The Islamic State group may be losing much of its territory in Iraq, but it has reportedly continued to stock up on weapons of war despite the other setbacks. The global terror group more commonly known as ISIS can "threaten aircraft" now, according to a tweet from a CBS News foreign correspondent. The tweet cited an unnamed "US military spokesman" as the source of the information.

The extent of the new disclosure was not immediately clear since it has long been reported — but not proven — that ISIS had the ability to shoot down aircraft. In the summer of 2015, ISIS released photos of its fighters firing off surface-to-air missiles near Israel's border in Egypt, the Daily Beast reported at the time. Still, there has not been a reported instance of ISIS actually shooting down a plane, be it a jet or low-flying aircraft.

ISIS has, however, been using of drones that have bombs affixed to them recently, the Washington Post reported Wednesday. The "Unmanned Aircraft of the Mujahideen" is what ISIS named its "fleet" of such drones that it said hit at least 39 Iraqi soldiers in one week, though it was not clear when those alleged attacks were supposed to have taken place.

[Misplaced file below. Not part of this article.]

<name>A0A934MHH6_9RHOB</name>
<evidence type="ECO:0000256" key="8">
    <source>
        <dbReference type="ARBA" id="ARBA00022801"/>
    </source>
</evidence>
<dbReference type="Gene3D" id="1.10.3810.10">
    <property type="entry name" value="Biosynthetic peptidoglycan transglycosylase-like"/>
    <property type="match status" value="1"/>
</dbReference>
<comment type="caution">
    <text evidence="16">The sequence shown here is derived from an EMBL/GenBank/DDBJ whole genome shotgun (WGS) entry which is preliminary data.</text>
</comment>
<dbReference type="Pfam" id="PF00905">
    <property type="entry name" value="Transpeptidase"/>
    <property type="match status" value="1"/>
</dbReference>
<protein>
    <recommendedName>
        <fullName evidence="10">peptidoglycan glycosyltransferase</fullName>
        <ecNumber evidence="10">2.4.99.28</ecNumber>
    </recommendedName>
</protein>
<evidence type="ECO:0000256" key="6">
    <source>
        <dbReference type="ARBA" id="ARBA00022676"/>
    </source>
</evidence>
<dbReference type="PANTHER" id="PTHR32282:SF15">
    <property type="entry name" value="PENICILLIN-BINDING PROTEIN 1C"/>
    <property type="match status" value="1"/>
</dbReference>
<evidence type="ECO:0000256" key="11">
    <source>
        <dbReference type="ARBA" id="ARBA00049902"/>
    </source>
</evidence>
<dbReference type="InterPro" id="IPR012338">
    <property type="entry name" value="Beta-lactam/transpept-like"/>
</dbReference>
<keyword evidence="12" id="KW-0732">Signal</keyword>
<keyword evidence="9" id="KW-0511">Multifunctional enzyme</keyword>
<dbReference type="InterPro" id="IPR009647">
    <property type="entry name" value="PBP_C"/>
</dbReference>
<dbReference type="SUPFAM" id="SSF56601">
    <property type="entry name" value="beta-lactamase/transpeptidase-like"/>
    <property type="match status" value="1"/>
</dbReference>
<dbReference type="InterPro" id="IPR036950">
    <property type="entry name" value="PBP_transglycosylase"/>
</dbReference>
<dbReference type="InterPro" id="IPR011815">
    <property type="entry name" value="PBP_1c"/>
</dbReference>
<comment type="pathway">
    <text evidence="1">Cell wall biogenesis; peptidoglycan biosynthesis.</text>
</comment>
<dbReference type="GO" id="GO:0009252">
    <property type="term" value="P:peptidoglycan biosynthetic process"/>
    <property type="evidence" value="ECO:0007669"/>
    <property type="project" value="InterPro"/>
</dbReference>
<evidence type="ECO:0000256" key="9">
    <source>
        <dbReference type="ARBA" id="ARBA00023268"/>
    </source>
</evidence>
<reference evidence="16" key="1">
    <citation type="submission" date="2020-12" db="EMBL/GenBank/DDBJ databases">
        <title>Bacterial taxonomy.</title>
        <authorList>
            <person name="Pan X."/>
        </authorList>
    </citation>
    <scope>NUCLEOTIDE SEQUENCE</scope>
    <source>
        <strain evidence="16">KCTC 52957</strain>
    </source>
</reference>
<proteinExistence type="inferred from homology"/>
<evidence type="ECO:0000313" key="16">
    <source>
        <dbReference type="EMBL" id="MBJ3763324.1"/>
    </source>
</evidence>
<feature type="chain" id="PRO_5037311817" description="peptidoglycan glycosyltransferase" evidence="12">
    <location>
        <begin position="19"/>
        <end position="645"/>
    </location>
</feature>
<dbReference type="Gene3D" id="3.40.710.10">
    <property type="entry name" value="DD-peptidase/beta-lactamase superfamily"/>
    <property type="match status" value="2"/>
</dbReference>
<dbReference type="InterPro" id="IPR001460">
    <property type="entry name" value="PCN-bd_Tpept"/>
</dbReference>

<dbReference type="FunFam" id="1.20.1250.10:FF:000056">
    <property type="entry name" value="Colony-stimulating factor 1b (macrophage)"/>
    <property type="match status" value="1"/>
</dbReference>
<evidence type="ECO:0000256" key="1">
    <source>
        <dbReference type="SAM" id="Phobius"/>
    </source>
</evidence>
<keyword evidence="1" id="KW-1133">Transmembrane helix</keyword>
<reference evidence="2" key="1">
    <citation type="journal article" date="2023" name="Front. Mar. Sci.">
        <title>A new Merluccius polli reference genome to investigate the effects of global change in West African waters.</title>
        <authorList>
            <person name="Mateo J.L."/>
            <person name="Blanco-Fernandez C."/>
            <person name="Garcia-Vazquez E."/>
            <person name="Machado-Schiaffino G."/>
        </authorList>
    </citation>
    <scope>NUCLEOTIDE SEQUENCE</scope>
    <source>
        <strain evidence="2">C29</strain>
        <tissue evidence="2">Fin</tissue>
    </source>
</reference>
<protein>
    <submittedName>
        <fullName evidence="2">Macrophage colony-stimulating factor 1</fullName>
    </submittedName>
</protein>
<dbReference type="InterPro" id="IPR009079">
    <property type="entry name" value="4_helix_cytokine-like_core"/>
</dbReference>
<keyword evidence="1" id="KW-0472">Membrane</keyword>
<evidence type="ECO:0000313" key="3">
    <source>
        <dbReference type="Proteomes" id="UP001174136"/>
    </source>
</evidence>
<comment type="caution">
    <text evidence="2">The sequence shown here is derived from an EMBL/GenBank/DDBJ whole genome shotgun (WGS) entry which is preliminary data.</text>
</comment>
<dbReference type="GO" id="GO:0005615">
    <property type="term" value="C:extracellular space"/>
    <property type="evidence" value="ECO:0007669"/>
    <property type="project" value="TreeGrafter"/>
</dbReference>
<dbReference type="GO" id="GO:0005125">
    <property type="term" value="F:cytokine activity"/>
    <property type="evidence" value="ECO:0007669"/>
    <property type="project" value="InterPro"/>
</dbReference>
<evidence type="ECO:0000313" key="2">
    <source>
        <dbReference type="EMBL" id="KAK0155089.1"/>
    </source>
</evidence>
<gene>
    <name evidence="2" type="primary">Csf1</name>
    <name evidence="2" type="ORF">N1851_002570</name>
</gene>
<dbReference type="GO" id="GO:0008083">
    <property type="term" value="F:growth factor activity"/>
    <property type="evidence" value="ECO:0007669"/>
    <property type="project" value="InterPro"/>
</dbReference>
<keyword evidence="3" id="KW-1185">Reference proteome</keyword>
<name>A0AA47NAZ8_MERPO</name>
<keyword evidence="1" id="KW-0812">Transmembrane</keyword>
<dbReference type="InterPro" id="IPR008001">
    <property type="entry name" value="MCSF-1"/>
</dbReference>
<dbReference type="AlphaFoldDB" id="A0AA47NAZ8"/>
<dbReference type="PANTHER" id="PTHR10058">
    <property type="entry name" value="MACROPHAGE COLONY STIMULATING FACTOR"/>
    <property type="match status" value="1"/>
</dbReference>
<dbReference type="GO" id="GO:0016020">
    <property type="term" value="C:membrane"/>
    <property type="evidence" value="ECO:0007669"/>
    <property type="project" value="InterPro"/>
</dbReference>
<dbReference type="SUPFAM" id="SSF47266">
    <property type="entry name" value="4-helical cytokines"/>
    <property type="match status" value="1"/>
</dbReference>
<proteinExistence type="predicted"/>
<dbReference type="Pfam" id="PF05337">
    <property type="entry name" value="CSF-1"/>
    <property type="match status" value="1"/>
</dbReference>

While potentially stronger anti-aircraft weapons in the hands of ISIS were likely worrying to the efforts to fight the Islamic State, Iraqi security forces were being vigilant when it came to the drones, which have proven to be very destructive.

"A car bomb can destroy a unit," Iraq police commander General Ali al Lami told CBS News recently of the damage a bomb-equipped drone can create. "A truck bomb can destroy a brigade."

Some of the other ISIS weapons are equally, if not more formidable than the drones and apparent equipment that can "threaten aircraft," according to Business Insider. They include but were not limited to Soviet era tanks and armored vehicles; Humvees; AK-47 machine guns; lightweight anti-tank rifles; rocket launchers; grenade launchers; shoulder-launched anti-tank weapons; and anti-aircraft guns.

While the latter can hit flying targets up to two miles away, the new report from CBS news likely refers to weaponry that can hit "aircraft" flying much farther away.